Morsy was said to be held there, CNN’s Reza Sayah reported from outside the building.
He said he had seen a body around which hundreds of people were huddled, some of them crying. A few feet away, a few thousand pro-Morsy demonstrators faced off across a barbed-wire barricade against a line of soldiers, who then detonated flash grenades and fired tear gas in an apparent attempt to get the demonstrators to move away.
Many of them did just that, though some remained in defiance. Demonstrators could be seen carrying away a wounded man. Some demonstrators waved flags and held pictures of Morsy.
State broadcaster Nile TV, citing a security source, said live ammunition was not used against demonstrators and no one had been hurt or killed outside the Republican Guard headquarters.
THE GUARDIAN UK
- The Guardian, Thursday 4 July 2013
Egypt is braced for further dramatic events on Friday as the vanquishedMuslim Brotherhood called for a “day of rejection” following a widespread crackdown on its leadership by the country’s new interim president, Adly Mansour.
Supporters of the ousted president Mohamed Morsi, still reeling from the military coup that removed their leader from power, are expected to take to the streets after Friday prayers following a series of raids and arrests that decimated the Muslim Brotherhood’s senior ranks and consolidated the miltary’s hold on the country.
In a stark sign of Egypt’s new political reality, the group’s supreme leader, Mohamed al-Badie, who was untouchable under Morsi’s rule, was one of those arrested.
Gehad el-Haddad, a spokesman for the Muslim Brotherhood, said: “We are being headhunted all over the country. We are holding a mass rally after Friday prayers to take all peaceful steps necessary to bring down this coup.” He called for demonstrations to be peaceful, despite fears that anger may spill over into violence.
State prosecutors announced on Thursday that Morsi, who is in military custody, would face an investigation starting next week into claims that he had “insulted the presidency” – a move that would appear to put an end to any hopes of a political resurrection.
At his inauguration on Thursday, Mansour, who was appointed as head of the constitutional court on Sunday, said this week’s protests had “corrected the path of the glorious revolution that took place on 25 January 2011”, and that continued revolution was needed until “we stop producing tyrants.”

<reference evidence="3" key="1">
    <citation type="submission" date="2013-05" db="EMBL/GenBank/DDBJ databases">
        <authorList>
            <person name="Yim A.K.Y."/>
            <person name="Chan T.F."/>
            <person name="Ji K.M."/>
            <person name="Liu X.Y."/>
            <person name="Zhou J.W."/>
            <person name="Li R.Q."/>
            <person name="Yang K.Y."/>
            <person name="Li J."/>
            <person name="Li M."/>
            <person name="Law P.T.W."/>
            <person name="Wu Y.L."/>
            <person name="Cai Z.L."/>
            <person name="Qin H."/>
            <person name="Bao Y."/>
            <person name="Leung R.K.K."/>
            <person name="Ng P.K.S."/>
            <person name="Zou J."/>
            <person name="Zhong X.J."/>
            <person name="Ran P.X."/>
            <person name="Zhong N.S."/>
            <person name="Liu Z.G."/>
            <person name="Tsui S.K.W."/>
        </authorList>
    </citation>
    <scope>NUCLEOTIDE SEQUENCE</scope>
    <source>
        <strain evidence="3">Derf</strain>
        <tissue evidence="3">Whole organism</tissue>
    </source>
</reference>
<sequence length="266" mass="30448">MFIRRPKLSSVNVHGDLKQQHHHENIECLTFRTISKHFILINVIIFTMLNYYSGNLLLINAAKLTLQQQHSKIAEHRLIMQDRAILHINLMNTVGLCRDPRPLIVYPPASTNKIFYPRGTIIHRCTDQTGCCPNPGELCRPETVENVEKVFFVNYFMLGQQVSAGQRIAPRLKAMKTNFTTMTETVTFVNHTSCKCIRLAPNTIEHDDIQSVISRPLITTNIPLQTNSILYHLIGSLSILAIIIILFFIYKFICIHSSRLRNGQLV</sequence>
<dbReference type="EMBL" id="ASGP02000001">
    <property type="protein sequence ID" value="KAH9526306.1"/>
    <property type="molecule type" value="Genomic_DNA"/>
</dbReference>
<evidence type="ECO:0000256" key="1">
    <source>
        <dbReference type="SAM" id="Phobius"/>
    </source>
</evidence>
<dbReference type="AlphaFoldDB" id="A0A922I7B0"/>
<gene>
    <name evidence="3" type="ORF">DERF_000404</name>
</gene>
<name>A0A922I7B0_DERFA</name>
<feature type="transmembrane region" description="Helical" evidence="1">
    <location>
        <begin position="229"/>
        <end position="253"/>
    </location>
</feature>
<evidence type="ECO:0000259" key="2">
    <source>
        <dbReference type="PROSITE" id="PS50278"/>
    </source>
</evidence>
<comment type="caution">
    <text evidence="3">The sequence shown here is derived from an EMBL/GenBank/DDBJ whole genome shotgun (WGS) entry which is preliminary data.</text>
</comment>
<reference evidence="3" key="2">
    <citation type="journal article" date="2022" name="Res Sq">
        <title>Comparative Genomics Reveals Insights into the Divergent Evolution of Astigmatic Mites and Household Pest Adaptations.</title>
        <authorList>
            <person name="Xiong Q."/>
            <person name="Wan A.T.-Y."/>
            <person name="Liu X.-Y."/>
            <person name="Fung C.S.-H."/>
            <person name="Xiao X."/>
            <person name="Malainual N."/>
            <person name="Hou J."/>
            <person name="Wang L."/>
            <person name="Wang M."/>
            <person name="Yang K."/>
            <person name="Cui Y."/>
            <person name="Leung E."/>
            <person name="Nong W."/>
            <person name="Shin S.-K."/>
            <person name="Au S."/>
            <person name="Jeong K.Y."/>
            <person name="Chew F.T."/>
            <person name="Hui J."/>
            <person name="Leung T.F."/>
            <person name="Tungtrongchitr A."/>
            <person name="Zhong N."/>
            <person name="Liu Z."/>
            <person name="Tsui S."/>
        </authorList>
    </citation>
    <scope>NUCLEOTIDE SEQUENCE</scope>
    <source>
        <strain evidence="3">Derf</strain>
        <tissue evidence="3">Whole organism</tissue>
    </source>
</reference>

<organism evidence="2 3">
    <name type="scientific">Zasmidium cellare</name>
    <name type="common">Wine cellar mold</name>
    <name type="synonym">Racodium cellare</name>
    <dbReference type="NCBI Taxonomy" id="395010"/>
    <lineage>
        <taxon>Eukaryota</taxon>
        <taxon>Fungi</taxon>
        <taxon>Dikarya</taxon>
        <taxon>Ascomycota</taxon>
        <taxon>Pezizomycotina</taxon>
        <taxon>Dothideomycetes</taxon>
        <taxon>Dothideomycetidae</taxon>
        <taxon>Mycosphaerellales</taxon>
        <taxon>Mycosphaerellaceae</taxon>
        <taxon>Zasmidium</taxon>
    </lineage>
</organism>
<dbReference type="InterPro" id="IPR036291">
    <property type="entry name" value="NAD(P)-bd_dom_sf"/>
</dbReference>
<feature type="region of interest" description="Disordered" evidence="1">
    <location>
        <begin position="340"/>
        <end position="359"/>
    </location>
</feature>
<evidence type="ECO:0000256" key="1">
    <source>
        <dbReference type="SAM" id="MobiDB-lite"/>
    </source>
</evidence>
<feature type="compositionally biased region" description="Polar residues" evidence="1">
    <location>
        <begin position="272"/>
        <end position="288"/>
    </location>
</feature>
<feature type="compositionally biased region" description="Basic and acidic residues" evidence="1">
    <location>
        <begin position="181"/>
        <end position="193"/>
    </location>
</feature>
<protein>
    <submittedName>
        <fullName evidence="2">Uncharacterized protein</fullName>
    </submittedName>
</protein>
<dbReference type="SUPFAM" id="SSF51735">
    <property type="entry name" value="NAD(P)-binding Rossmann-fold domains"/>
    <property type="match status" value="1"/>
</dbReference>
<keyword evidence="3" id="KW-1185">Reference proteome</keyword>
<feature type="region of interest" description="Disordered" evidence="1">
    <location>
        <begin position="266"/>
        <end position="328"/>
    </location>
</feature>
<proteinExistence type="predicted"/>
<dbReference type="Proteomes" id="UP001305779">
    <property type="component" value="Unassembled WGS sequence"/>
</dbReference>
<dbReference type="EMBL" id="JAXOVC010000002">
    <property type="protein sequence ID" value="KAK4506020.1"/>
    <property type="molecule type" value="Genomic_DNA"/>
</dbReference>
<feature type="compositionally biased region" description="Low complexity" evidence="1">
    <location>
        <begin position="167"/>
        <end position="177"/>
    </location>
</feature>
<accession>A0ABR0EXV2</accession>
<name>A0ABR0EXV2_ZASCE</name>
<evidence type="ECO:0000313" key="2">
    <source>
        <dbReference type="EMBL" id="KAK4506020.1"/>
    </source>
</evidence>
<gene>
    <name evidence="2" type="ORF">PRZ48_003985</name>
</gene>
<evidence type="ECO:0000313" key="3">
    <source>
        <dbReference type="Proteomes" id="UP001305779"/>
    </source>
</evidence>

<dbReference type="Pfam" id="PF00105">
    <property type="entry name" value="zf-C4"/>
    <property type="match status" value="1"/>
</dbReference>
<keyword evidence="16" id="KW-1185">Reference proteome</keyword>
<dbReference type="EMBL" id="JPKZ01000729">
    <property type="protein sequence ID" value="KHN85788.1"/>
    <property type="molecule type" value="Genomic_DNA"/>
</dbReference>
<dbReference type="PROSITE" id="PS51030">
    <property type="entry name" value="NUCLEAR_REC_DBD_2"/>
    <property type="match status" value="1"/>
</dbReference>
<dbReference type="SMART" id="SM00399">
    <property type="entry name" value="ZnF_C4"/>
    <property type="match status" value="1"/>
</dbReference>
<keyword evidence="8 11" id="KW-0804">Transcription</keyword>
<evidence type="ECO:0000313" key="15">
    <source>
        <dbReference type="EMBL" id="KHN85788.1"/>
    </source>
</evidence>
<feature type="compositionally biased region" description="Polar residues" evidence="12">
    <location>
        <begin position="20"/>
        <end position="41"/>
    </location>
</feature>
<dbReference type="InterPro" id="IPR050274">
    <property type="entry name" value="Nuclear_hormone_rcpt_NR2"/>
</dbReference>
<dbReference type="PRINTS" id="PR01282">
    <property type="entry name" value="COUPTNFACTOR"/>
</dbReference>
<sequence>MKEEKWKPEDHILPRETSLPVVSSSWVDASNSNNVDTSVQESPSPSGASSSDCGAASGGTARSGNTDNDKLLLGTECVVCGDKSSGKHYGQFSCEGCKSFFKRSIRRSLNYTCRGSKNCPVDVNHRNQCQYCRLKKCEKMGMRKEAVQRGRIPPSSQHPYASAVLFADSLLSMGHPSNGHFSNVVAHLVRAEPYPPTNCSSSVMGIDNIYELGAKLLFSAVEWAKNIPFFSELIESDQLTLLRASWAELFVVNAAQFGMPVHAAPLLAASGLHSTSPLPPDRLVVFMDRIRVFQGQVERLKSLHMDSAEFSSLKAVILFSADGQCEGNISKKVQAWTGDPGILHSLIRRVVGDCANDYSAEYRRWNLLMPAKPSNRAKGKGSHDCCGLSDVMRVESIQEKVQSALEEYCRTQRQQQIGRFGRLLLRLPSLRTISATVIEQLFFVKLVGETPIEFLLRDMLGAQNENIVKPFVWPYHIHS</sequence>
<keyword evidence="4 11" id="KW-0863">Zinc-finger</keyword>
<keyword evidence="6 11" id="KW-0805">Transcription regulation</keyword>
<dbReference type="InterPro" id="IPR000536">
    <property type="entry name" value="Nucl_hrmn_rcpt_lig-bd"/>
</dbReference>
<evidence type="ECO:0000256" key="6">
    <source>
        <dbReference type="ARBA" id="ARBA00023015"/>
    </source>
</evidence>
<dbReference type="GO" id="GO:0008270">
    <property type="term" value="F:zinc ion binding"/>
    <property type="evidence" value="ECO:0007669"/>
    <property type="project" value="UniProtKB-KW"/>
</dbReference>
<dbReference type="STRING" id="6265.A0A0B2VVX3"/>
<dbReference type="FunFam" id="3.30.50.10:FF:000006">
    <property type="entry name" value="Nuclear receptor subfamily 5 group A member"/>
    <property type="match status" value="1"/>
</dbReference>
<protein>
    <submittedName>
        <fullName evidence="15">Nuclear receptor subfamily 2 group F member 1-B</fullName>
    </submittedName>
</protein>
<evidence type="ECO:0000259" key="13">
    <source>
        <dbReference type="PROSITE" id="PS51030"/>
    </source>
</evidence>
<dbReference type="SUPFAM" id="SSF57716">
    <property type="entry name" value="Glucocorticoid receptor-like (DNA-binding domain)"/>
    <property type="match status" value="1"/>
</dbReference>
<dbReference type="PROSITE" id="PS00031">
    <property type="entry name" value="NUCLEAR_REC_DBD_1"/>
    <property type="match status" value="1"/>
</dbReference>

He also reached out to members of the Muslim Brotherhood, calling the organisation “part of the fabric of Egyptian society”.
“They are just one of its parties and they are invited to integrate. If they answer the call, they will be welcomed,” he told Channel 4 in his first interview.
The questions asked by the U.S. Citizenship and Immigration Services (USCIS) are usually selected from a list of 100 sample questions that prospective citizens can look at ahead of the interview (though the examiner is not limited to those questions). Some are easy, some are not. We have picked some of the more difficult ones.
NOTES: Candidates are not given multiple choices in the naturalization interview — which is conducted orally — and are expected to respond with complete answers. The following questions have been adapted from the sample USCIS questions. The originals can be found here.
By Amritha John
The clump of hair was sold by the Rolling Stone’s former girlfriend Chrissie Shrimpton, who is also the sister of 1960s English model Jean Shrimpton and first met Jagger when he was still an unknown student at the London School of Economics.
The hair, which comes in an envelope bearing the message “Mick Jagger’s hair after being washed + trimmed by Chris at Rose Hill Farm,” was sold on Wednesday to raise money for the Changing Faces charity, which works with people who have suffered facial disfigurements.